“Demand for education is growing in the industry …. [W]e’re in desperate need of new talent who can be educated in the art and science of insurance and risk management.”
—Mitch Dunford
Chief Innovation and Academic Development Officer
The National Alliance for Insurance Education & Research

Expanded market

The National Alliance has a richly deserved reputation as a provider of practical insurance education, and Will talks enthusiastically about a program it’s creating for high school students.

“It’s a four-semester course that is entirely video based—three semesters of content followed by one semester of internship,” he explains. “This is our first completely video-based course. The instructor doesn’t have to be knowledgeable about insurance because a lesson plan is provided for each day of each semester along with a grading rubric. Students can take the actual CISR exam parts over the three semesters and, after the internship, can graduate from high school with the CISR designation.”

What agency wouldn’t want to hire someone who shows up for an interview with a brand-new CISR designation?

“Exactly,” Will replies. “Especially in rural areas, we see amazing agencies that are just begging for talent on the service side. And students who want to do so can go beyond the CISR to pursue more learning and additional designations and build a fantastic career. The more knowledge and experience they acquire, the more qualified they become to take on new responsibilities.”

Content and delivery

Spearheading The National Alliance’s mission to deliver relevant content using next-gen technology are Mitch Dunford, chief innovation and academic development officer, and Alex Lekhraj, chief information officer and head of finance and business operations.

Dunford, who came on board in 2016, brings to his position a passion for insurance education. He was formerly president and chief executive officer of Wells Media Group, Inc., a publisher whose properties include the Academy of Insurance.

“Demand for education is growing in the industry,” Dunford observes. “Baby Boomers are retiring, and we’re in desperate need of new talent who can be educated in the art and science of insurance and risk management.”

Dunford manages the team that creates and teaches course content. “Our faculty consists of about 350 dedicated insurance practitioners around the country who teach our classes,” he explains. “Because they have practical experience in their respective areas, they can bring our curriculum to life by sharing examples of how they dealt with a particular situation.”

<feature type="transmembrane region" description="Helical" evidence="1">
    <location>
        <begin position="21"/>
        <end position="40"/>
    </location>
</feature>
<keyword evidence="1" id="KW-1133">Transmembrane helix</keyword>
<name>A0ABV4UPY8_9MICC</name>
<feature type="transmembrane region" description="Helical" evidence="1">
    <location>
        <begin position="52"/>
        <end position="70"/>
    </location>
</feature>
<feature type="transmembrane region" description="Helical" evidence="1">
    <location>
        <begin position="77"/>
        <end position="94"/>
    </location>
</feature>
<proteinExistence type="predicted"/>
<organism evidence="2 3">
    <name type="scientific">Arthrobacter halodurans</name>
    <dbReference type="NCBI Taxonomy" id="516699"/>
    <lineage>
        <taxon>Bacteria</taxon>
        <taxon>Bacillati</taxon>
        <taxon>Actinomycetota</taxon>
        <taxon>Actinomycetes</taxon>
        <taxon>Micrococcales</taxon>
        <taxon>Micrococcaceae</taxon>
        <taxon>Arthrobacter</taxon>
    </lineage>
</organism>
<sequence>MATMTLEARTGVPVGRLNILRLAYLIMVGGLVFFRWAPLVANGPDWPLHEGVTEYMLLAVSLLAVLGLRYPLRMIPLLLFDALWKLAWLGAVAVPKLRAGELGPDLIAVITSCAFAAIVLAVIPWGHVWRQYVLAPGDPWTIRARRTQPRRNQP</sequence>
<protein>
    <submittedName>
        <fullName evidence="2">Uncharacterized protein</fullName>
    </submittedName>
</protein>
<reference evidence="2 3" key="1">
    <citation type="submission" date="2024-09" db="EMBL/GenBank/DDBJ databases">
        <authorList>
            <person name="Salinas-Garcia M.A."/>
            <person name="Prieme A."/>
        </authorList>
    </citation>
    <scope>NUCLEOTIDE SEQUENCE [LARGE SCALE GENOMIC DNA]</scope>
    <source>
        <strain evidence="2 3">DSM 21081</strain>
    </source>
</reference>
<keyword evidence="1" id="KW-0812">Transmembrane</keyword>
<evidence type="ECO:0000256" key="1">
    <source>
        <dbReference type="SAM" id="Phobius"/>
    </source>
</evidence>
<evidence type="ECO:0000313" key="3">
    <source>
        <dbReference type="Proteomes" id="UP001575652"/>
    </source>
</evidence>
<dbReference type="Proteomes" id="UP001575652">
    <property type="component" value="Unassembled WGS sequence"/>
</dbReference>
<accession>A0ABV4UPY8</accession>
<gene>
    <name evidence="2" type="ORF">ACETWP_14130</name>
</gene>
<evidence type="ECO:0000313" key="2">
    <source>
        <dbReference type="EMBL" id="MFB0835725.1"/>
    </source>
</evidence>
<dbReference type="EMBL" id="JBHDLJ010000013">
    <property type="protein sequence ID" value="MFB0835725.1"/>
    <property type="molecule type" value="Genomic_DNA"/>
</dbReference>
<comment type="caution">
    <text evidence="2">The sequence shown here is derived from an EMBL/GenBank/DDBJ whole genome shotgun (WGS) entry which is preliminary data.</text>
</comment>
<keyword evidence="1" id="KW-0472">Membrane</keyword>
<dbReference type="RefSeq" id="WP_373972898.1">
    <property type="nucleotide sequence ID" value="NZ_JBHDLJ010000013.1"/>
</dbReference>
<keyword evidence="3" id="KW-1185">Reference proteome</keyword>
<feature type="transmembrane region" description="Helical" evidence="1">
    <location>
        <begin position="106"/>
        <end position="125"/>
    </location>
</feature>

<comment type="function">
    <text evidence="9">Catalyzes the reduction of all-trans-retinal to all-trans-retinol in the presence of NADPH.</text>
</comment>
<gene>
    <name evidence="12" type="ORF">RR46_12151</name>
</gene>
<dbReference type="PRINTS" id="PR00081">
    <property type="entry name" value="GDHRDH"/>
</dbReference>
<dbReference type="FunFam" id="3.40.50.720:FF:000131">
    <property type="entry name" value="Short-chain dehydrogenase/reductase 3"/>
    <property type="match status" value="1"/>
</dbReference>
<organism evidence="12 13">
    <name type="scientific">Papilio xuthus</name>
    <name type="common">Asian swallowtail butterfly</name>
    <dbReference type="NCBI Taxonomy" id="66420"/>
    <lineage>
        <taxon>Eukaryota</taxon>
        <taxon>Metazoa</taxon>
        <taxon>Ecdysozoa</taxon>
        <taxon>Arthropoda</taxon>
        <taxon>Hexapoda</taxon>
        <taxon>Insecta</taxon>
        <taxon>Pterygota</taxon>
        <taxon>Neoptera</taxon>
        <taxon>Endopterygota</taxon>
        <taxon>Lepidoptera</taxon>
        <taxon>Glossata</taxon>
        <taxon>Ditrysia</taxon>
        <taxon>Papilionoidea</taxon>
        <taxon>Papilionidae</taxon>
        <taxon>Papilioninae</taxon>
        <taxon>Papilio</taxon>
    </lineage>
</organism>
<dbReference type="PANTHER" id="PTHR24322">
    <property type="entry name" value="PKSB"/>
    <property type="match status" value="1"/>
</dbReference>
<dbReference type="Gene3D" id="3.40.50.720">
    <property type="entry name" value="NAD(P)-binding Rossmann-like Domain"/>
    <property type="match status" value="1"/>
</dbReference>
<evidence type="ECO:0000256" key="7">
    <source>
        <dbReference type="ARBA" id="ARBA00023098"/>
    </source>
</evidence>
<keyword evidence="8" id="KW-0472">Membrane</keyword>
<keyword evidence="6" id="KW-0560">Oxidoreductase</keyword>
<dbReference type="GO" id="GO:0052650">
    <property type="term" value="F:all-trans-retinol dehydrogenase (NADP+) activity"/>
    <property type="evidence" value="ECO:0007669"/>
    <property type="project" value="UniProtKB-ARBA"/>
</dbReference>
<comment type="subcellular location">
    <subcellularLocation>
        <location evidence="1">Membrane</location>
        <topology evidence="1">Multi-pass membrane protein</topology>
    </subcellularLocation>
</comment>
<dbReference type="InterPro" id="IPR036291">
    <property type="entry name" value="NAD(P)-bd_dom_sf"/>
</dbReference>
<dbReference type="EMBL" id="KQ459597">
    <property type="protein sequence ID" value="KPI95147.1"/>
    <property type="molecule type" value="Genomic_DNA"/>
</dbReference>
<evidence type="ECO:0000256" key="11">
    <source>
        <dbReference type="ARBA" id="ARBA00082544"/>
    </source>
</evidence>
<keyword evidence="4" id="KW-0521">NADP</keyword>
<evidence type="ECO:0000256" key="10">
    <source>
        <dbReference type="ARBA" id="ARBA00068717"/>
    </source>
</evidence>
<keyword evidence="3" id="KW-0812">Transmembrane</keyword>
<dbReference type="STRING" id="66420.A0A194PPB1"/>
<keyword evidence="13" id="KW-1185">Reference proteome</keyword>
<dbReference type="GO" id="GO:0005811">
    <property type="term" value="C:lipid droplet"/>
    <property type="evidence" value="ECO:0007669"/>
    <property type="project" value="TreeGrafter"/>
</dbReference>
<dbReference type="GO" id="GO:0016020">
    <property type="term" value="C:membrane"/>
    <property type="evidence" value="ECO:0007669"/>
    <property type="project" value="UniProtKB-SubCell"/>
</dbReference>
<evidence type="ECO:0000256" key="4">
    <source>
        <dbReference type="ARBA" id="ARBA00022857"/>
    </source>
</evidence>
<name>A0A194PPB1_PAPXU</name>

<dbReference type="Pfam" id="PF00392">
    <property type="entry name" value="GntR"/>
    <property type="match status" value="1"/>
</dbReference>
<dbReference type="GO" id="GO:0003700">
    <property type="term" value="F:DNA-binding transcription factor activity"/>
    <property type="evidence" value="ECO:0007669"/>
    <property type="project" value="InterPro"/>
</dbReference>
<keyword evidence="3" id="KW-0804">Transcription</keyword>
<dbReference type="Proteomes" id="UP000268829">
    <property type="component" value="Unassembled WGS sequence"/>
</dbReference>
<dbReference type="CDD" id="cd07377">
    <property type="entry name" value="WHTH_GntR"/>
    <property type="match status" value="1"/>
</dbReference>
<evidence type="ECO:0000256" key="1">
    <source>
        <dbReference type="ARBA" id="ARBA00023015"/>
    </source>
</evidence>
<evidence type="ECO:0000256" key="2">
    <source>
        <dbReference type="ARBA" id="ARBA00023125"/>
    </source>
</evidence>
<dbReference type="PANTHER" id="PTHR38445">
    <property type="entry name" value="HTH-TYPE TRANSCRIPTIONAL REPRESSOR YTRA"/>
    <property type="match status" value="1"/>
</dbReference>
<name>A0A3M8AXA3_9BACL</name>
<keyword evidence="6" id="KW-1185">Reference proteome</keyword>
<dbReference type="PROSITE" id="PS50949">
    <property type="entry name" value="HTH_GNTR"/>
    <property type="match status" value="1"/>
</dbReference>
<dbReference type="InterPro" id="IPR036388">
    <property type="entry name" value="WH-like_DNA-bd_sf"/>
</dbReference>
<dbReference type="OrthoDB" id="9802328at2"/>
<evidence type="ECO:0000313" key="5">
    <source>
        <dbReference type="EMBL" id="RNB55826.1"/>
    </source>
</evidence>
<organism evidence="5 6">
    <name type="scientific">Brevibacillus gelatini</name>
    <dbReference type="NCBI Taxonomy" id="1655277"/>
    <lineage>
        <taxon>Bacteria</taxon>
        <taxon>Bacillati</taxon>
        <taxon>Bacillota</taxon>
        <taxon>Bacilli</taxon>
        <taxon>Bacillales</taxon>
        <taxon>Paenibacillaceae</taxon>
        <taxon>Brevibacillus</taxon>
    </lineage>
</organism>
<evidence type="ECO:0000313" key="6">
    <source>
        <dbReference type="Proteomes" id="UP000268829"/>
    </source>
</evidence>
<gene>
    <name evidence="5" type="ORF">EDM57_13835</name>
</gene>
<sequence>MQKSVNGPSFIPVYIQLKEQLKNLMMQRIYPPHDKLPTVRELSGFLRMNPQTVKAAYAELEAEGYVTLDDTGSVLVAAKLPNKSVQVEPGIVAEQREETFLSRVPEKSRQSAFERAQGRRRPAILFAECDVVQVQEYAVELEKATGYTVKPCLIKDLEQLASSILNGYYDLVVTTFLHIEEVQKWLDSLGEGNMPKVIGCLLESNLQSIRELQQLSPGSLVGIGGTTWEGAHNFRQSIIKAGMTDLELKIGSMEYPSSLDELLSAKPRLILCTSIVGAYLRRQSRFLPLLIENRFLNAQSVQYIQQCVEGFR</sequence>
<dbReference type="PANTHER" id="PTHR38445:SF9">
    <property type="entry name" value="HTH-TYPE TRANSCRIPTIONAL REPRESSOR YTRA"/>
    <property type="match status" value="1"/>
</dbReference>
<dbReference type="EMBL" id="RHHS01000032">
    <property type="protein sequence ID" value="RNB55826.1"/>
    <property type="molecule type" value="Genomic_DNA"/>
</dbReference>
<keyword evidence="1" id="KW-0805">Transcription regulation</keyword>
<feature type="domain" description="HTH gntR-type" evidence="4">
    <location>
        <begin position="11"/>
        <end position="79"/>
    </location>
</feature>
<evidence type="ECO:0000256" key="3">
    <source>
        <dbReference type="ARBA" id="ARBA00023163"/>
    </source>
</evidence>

What are students telling The National Alliance they want it to provide in terms of an educational experience?

“We talk a lot about just getting I% better every day. We don’t need superheroes; we need people who are committed and who are humble, hungry, and smart.”

—William J. Hold, MBA, CRM, CISR

Dunford gives a one-word answer: “Options. Some want more online choices, like self-paced courses or instructor-led classes. As Will has observed, others choose to learn in an actual classroom. We’re committed to making all of those options the best they can be,” he asserts. “Our goal is to continually improve both the classroom and online experiences.”

Dunford’s team is experimenting with video technologies, he adds, with the aim of giving online students the opportunity to watch videos of instructors in a virtual classroom environment.

Lekhraj joined The National Alliance in 2017 and brings a strong background in corporate information technology management at the global level.

“In the corporate world, with all its layers of bureaucracy, it takes a long time to make changes happen,” he comments. “The idea of joining The National Alliance appealed to me because I thought it would give me the opportunity to make a difference. I was excited about the challenge of working in an entrepreneurial environment and using technology to deliver content in a forward-looking, future-oriented way.”

Today, Lekhraj says, “People are looking for specific, tangible education that they can apply right away. The challenge we face is that the insurance industry historically has been slow to adopt technology. Recently I met with a group of agency owners where I talked about how we can use technology to enhance students’ learning experience. The general response was: ‘We don’t want it to be too gimmicky.’ The question becomes: If we do make education more engaging, how will people perceive it? So, while we want to move forward, we have to bring people along with us.”

A key initiative his team is pursuing, Lekhraj says, is customizing learning for all cohorts of The National Alliance’s non-designation pursuing client base. “Our goal is to deliver learning that is more specific to the needs of particular industry roles. We’re looking at how we can use microlearning to achieve this objective. Microlearning is a structured method that presents information in bite-sized chunks or uses short-term learning activities. Students can consume learning on a daily basis until it becomes a habit for them.”